Cass Mastern lived for a few years and in that time he learned that the world is all of one piece. He learned that the world is like an enormous spider web and if you touch it however lightly, at any point, the vibration ripples to the remotest perimeter and the drowsy spider feels the tingle and is drowsy no more but springs out to fling the gossamer coils about you who have touched the web and then inject the black, numbing poison under your hide. It does not matter whether or not you meant to brush the web of things. Your happy foot or your gay wing may have brushed it ever so lightly, but what happens always happens and there is the spider, bearded black and with his great faceted eyes glittering like mirrors in the sun, or like God’s eye, and the fangs dripping.
– Robert Penn Warren, All The King’s Men
“Monolith” closes with the Hollies’ 1967 song “On a Carousel.” That recalls Don’s Kodak Carousel pitch in Season One. He cycles through a series of sentimental family photos, wincing at each turn with nostalgia, the “pain from old wounds.” Old wounds he’s now exploiting as an artifice to sell advertising.
Past decisions impact on us more broadly than anticipated. They can’t help but shape the present and the future. Don, Roger and Pete experience that truth in this week’s episode.
Don inhabits Lane’s old office. That’s pretty much all he’s doing. No one bothered to tell him about the new computer. He discovers Lane’s Mets pennant, crumpled under a heater, and rehangs it. Lane was sort of where Don is now. His importance no longer has currency. Don’s colleagues no longer trust him. It was Don no longer trusting Lane that, perhaps, pushed him to “leave the company” in the manner that he did.
The Burger Chef account opens the door for Don to get working, but as Peggy’s copywriter. Bert informs him he has a “fundamental misunderstanding” and no “creative crisis” will swing him back into favor. This gets him back drinking, albeit out of a Coke can. Freddy Rumsen drags him from the office, sobers him up and reminds him he has to “Do the Work.” At the episode’s end he is back at the typewriter.
The Mets pennant is an ominous connection back to Lane’s failure and suicide. But, in 1969, it can also mean rebirth.
Roger is charged with chasing down his daughter Margaret, who has run off to become Marigold at a hippie commune. He sympathizes with her desire to escape “the hierarchy.” Margaret is just like Roger, even if that means “she is a perverse child who only thinks of herself.” Like Roger, she abandons him in the night as they were forming a connection.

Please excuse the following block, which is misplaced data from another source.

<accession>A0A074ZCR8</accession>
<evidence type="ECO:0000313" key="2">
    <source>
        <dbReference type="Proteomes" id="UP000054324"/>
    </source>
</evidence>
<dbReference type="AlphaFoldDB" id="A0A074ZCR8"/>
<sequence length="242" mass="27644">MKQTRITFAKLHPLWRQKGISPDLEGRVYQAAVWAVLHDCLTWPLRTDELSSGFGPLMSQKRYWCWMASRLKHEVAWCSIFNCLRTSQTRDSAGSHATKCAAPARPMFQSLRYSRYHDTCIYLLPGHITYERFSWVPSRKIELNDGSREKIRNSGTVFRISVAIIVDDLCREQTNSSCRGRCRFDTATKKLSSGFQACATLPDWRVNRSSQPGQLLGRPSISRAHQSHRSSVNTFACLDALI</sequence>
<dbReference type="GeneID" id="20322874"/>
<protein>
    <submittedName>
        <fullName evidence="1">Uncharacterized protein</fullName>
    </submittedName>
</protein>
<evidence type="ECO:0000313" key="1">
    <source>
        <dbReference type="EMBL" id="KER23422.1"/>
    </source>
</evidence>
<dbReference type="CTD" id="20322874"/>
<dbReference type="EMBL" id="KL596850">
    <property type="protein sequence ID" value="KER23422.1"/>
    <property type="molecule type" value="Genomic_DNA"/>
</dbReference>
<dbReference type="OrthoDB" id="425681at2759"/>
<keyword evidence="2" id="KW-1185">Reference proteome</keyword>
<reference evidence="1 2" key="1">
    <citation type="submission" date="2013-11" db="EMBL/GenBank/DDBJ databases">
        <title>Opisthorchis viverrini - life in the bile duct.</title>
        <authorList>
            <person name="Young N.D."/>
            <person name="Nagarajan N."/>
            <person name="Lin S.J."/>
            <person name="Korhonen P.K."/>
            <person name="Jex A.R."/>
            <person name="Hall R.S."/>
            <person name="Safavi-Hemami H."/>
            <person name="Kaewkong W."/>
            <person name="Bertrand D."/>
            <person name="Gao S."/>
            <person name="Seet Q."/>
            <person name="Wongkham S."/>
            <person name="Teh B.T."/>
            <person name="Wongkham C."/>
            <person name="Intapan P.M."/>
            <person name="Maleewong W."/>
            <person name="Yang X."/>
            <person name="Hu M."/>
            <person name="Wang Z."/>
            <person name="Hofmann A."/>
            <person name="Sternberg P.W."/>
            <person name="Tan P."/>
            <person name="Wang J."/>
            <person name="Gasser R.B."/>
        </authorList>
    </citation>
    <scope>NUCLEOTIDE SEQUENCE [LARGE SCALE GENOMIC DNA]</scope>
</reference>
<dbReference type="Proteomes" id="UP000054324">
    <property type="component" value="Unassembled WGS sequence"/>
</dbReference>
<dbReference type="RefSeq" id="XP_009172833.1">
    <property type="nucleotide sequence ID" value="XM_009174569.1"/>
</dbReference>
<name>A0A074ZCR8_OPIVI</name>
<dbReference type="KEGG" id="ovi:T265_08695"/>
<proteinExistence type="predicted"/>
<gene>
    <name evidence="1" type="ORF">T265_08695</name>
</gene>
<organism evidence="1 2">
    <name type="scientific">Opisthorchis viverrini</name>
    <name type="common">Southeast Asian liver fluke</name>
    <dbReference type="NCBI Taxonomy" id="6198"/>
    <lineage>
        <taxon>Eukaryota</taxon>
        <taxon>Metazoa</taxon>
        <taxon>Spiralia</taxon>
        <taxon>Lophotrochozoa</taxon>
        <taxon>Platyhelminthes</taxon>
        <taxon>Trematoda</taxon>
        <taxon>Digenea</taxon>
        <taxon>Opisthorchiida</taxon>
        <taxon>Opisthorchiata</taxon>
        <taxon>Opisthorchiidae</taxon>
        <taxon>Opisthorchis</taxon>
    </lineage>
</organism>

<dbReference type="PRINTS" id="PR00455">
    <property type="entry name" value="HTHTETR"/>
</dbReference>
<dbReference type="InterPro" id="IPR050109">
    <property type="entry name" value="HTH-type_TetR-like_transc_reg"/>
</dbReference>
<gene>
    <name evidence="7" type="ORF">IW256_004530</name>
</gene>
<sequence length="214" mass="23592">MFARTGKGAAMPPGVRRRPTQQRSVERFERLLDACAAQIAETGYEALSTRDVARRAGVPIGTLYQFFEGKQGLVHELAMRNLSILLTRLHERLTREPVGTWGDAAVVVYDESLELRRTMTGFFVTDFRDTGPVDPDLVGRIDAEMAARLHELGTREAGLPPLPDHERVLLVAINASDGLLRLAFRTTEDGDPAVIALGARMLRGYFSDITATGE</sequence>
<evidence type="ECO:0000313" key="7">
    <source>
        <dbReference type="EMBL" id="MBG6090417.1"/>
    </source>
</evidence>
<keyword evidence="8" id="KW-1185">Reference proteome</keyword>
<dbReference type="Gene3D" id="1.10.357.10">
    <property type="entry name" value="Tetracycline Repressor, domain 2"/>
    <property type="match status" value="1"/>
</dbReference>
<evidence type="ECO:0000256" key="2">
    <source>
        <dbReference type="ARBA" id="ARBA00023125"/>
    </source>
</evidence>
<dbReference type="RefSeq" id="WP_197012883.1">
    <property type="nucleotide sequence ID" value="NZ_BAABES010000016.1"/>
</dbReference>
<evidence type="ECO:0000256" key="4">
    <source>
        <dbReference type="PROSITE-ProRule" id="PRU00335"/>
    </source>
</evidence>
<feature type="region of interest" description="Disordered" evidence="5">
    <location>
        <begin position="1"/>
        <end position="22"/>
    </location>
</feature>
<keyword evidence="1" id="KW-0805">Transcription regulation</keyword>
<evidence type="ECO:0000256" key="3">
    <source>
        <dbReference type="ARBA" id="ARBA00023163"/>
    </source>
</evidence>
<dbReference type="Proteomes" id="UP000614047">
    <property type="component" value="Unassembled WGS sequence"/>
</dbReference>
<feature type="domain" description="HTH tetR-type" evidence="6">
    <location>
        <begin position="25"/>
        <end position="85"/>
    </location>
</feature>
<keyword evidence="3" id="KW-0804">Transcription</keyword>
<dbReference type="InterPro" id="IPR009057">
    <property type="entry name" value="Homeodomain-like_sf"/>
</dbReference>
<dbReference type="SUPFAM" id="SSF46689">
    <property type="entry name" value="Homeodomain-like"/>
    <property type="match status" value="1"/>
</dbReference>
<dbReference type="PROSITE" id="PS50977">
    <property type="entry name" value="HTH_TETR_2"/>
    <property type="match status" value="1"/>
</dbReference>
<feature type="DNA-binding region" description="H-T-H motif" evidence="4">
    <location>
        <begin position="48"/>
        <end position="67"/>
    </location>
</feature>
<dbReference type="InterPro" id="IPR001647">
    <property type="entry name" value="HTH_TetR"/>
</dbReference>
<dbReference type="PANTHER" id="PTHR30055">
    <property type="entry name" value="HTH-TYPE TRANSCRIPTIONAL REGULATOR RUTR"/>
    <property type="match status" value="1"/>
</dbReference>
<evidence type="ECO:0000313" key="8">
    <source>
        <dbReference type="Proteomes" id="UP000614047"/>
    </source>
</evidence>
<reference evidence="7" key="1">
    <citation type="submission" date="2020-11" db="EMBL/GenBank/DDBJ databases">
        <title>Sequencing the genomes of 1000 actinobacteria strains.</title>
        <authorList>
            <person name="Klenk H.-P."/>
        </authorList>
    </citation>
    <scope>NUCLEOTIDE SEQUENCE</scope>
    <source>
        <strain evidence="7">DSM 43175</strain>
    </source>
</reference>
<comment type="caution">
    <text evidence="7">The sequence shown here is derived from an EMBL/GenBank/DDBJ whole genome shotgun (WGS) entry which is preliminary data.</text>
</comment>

Margaret is intent on being an absent mother, as Roger gave little thought at the time to being an absent father. As he well knows, “it’s not that hard.”
Pete is absorbed by his new California life. But, through a chance encounter with George, he’s brought right back into his old life. He discovers his father-in-law has suffered a heart attack, one that he probably helped precipitate. No one thought to inform him. He’s jolted, but not enough to avoid flipping it into a major national account.
* The Monolith refers to the inscrutable machines in 2001 Space Odyssey, an obvious parallel to the large computer being loudly installed throughout the episode. Don has a conversation with Lloyd about “finite” men and “infinite” machines. Mad Men often frets about free will, and whether there is a broader meaning to human existence. What is that existence when man’s tools for understanding have overpowered him? Or, specific to the show, what value is the intuition involved in creativity, if people’s preferences can be spelled out with precise data?
* Don is readying Philip Roth’s 1969 novel Portnoy’s Complaint. Man balances conscience with insatiable urge for sex that leaves him empty, as he grapples for identity amidst a changing world. Sounds familiar.
* Lou Avery possibly heard Peggy’s jab at him. But regardless he’s trying to drive a wedge between her and Don. A $100 per week raise adds up to about $35,000 per year in 2014 dollars, so not insignificant.
* Ginsburg, with “masturbating gloomily” and now the couch full of farts, is batting 2/4 this season on best comic relief lines.
* The “Frazier the Key Tonight” headline seems to be a reference to Walt, rather than Joe. The boxer would obviously be “key” in a boxing match. So, if the Knicks are still in the playoffs, that puts us around Mid-April.